If you live in Denmark or follow the Danish media, you’ll know there’s been a lot of talk of gangsters over the past week. One Danish gang is trying to expand at the expense of another gang, and this summer there have been about 25 shootings in Copenhagen, generally in the northern neighborhoods – my neighborhood.
Somebody was shot outside my supermarket, somebody else was shot outside the school near my house, and a couple of people have been shot just walking down the street.
Most of the victims are other gangsters, but a few have been unlucky civilians in the wrong place at the wrong time. All have been young men, and the Copenhagen police went so far as to suggest that young men stop wearing knit hats. Knit hats can be a gang sign.
I should point out that this summer in Denmark has been so cold that wearing a knit hat in August can actually seem like a good idea.
I was walking towards my home in Copenhagen the other day, when I walked past a kindergarten. It had a big, open playground with lots things for the kids to climb on, but nobody was climbing. The kids were all gathered around a giant, open bonfire. Now, these kids were 3 to 5 years old, and the flames of the bonfire were probably twice as tall as they were. But there was no restraining fence or barrier to keep them away from it. Just a couple of adults and some pails of water.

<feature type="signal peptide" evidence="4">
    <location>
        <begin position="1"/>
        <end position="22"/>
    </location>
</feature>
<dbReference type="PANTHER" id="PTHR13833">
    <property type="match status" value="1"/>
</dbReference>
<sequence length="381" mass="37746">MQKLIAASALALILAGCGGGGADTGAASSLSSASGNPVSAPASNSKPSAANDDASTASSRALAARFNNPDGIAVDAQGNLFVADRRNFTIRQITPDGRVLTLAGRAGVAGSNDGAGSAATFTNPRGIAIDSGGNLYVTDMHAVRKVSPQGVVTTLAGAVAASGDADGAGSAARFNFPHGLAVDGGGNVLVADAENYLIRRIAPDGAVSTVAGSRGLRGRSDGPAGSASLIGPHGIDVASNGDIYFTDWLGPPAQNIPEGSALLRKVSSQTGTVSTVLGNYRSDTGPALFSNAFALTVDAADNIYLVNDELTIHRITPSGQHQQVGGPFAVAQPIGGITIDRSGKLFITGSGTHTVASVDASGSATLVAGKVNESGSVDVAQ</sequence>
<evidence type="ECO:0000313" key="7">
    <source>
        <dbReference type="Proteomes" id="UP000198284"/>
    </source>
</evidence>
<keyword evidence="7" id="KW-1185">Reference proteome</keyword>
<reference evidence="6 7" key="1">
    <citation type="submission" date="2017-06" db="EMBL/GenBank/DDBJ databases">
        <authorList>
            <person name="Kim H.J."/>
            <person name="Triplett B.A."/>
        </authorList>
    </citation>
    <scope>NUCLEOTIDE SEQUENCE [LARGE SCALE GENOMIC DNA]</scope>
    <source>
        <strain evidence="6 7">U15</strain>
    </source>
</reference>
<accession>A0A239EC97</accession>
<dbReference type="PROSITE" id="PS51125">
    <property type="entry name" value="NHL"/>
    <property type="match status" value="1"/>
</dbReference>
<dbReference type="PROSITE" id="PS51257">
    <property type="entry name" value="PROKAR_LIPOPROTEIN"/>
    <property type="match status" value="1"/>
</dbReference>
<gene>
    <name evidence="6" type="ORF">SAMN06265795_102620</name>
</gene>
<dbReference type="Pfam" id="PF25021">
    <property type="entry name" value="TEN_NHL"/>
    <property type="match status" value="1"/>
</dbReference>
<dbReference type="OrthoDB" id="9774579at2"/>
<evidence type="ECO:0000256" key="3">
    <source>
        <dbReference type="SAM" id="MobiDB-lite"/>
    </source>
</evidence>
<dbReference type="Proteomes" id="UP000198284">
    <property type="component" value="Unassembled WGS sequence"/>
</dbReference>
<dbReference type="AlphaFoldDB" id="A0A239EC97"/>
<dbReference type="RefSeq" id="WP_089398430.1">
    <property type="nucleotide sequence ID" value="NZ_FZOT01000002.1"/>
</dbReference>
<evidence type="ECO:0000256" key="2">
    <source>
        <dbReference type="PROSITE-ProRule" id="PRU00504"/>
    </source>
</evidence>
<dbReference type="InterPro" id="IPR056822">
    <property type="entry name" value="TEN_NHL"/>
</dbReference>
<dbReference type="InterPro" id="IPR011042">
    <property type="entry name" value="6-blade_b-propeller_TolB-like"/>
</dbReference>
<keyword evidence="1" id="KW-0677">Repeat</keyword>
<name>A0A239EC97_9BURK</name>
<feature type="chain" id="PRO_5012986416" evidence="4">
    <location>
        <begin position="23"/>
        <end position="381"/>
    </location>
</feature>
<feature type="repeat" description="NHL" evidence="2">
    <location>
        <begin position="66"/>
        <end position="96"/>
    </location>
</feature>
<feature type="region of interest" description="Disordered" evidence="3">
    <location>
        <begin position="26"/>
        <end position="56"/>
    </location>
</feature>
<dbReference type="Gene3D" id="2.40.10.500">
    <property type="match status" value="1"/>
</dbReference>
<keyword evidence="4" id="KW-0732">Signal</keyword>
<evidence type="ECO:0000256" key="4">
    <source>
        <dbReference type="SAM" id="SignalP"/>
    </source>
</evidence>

Big open fires, which are called bål, are pretty common in Denmark, even around children. Sometimes the kids even roast little pieces of bread over the fire, or rather, a long piece of dough curled around a stick. Snobrød, it’s called. Kids grow up learning not to be afraid of fire. Maybe that’s a legacy of Denmark being such a cold country; fires were once very important to staying alive.
Even at Tivoli in the winter, you’ll see open containers of flaming hot coals – you know, the sort of things you usually see in depictions of Hell in Dante’s Inferno. But at Tivoli Danish parents are carefully showing their children how to warm their little fingers over the hot coals. No fear.
I have a daughter, and a couple of years ago, she buried her mobile phone in the sandbox at school.
She buried her mobile phone deep in the sand, too deep to hear it ring, and then she couldn’t find it. She dug and dug, and then she panicked, and she blamed another girl. She said the other girl had buried the phone in the sandbox.
Pretty soon lie piled on top of lie, so we ended up with a Richard Nixon/Bill Clinton type situation, where the lies were far worse than the original crime. When we finally unraveled it all, I had to apologize to the other girl’s mother.
And I punished my daughter, who was old enough to know better. I took her screens away – her online games and her YouTube access – for a month.
I am an adult bully
The Danish parents around me were horrified.
The idea of punishment, in Danish eyes, is old-fashioned and maybe a bit criminal in itself. From the Danish point of view, almost all problems can be solved by talking about them.